Watching brief - Chris Cork - Monday, April 18, 2011

The round had hit his forehead slightly left of centre and exited the back of his head taking with it every thought, dream, hope, fear or memory he ever had. His eyes were open and he looked surprised, as well he might as life had left him while he was having a cup of tea with friends at a teashop he had used for many years. He would not have been expecting to be a target. He was ‘neutral’ with no known political affiliations or enemies. But the teashop he was in the habit of drinking in was operated by an ethnic group I am constrained from naming and two men on a motorbike had come along and opened fire on it.

The owners of another shop close by opened fire on the attackers killing one and wounding the other. The innocent man who died was a director of the company my relative works for and I was shown his picture in death on the tiny screen of a mobile phone the next morning. We talked about him. He was a popular gentle man, who laughed a lot. He came from Gujrat.

I was quietly reading a book when this happened and only learned of it the next morning. When in Karachi I stay with a relative and his wife. For reasons of their own – and my – security I will not say exactly where but it is in an area which can be ‘hot’ in terms of the endless rounds of violence that convulse Karachi. I had been aware of late-night comings and goings in the apartment where I was staying, but had thought nothing much of it, turned over and gone back to sleep.

‘You must be careful, Chris’ said my relative as I set off for the office in the morning. After the shooting young men had quickly appeared with guns. There was aerial firing – which I had vaguely heard but again thought little of. Aerial firing? Happens all the time. The shops quickly closed and were still closed at ten-thirty and I was doubtful about getting transport. But lo-and-behold there was one of the taxi drivers who regularly carries me. He waved me over. ‘Office?’ he said and ‘yes’ says I and off we go.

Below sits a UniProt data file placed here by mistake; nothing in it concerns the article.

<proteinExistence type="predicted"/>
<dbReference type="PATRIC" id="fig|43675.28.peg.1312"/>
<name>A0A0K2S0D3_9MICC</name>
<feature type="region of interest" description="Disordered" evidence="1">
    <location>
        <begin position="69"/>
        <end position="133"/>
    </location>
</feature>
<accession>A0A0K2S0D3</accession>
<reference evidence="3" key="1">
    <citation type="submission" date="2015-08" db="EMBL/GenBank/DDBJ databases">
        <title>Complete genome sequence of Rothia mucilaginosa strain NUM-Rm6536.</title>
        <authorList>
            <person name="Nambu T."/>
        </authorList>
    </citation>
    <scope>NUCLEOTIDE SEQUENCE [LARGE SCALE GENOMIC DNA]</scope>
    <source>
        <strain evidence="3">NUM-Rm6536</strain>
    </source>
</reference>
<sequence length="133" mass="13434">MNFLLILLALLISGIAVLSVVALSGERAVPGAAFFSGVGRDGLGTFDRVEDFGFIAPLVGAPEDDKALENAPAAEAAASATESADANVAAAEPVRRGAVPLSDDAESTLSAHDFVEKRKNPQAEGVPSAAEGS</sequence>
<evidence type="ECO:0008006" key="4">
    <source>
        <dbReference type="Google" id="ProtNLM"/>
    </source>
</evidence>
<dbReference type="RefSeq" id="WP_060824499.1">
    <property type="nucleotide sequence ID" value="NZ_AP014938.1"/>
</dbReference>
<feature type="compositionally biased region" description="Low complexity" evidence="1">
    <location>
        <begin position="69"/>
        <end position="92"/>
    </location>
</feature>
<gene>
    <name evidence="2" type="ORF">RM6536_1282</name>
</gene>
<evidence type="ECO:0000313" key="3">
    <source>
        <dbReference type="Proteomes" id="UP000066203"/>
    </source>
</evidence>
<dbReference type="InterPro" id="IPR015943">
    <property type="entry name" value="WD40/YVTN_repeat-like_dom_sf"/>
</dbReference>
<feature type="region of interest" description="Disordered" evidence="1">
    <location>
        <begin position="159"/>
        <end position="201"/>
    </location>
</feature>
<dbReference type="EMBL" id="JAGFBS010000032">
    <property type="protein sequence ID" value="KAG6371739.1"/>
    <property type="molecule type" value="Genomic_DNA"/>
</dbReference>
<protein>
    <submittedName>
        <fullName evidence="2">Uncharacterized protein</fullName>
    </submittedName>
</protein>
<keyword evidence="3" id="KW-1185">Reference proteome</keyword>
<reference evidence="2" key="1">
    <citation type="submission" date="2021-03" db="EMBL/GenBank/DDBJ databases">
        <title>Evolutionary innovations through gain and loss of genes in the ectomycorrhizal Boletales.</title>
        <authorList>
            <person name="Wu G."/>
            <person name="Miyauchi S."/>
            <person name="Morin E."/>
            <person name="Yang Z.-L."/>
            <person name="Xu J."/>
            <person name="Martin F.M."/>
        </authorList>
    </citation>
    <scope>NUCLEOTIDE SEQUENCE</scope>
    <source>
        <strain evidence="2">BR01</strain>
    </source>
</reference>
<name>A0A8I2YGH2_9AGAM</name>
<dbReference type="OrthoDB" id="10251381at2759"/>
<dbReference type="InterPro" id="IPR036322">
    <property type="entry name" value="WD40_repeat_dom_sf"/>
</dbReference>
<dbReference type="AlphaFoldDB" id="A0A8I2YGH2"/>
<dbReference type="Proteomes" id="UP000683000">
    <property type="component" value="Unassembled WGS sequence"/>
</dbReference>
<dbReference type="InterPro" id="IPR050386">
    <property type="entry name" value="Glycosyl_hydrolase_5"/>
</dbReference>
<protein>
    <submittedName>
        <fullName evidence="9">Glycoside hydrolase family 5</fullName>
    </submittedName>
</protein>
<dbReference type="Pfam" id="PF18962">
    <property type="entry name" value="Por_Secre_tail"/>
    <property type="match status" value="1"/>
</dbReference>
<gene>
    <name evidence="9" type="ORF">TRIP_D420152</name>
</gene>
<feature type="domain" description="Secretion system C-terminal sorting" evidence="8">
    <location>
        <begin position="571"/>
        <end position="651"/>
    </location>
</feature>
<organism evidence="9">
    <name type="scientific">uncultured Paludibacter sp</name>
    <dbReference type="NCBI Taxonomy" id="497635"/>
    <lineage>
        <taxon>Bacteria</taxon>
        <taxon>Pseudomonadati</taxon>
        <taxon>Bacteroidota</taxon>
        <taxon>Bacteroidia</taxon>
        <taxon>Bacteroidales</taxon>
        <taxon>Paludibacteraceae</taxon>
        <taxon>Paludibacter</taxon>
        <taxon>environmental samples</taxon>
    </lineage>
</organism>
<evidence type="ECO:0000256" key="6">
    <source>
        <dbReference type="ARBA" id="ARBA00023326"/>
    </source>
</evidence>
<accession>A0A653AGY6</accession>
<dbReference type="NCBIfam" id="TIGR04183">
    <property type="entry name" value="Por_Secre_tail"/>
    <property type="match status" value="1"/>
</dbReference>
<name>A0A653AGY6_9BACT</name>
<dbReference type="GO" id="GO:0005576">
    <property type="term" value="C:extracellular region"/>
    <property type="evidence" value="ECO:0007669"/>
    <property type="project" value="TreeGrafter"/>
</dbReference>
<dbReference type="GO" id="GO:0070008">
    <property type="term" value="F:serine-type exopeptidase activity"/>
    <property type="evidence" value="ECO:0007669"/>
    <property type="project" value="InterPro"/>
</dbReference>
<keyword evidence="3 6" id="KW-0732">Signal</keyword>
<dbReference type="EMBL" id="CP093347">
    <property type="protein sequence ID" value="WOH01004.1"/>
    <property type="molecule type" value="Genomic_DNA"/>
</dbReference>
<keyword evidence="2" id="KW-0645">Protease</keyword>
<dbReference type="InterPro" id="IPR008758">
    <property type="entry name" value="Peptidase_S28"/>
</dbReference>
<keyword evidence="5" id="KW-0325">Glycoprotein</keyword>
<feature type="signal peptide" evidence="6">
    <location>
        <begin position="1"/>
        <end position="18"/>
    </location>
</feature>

We had not gone far when suddenly there were young men blocking the road – unarmed. One looked hard at me. I looked hard at him. I heard him say ‘Gora’ and the line parted and we were waved through. My taxi driver exhaled slowly and at some length. He got a decent tip and a guarantee of repeat business.

The next day, things having returned to normal, three of us in the office were discussing the semantics of murder. Should the newspaper say ‘target killings’ or ‘targeted killings’? Which is more grammatically correct? It was one of those finely nuanced debates that we occasionally get into, with words and phrases on the post-mortem slab. Where we got to was that perhaps neither was right but that we could not use the words that properly described what was happening when murders such as the one described in the opening paragraph of this piece, occur. And why could we not use the right words? Because of the consequences for us individually and the newspaper if we did. Consequences which I am sure I do not need to spell out for you, Dear Reader.

Cold-blooded murder is thus reduced to a euphemism. We use a coded form of expression to tell the tale of mayhem and butchery, a cheap coinage that does no honour to the dead.

The writer is a British social worker settled in Pakistan. Email: manticore73@gmail .com

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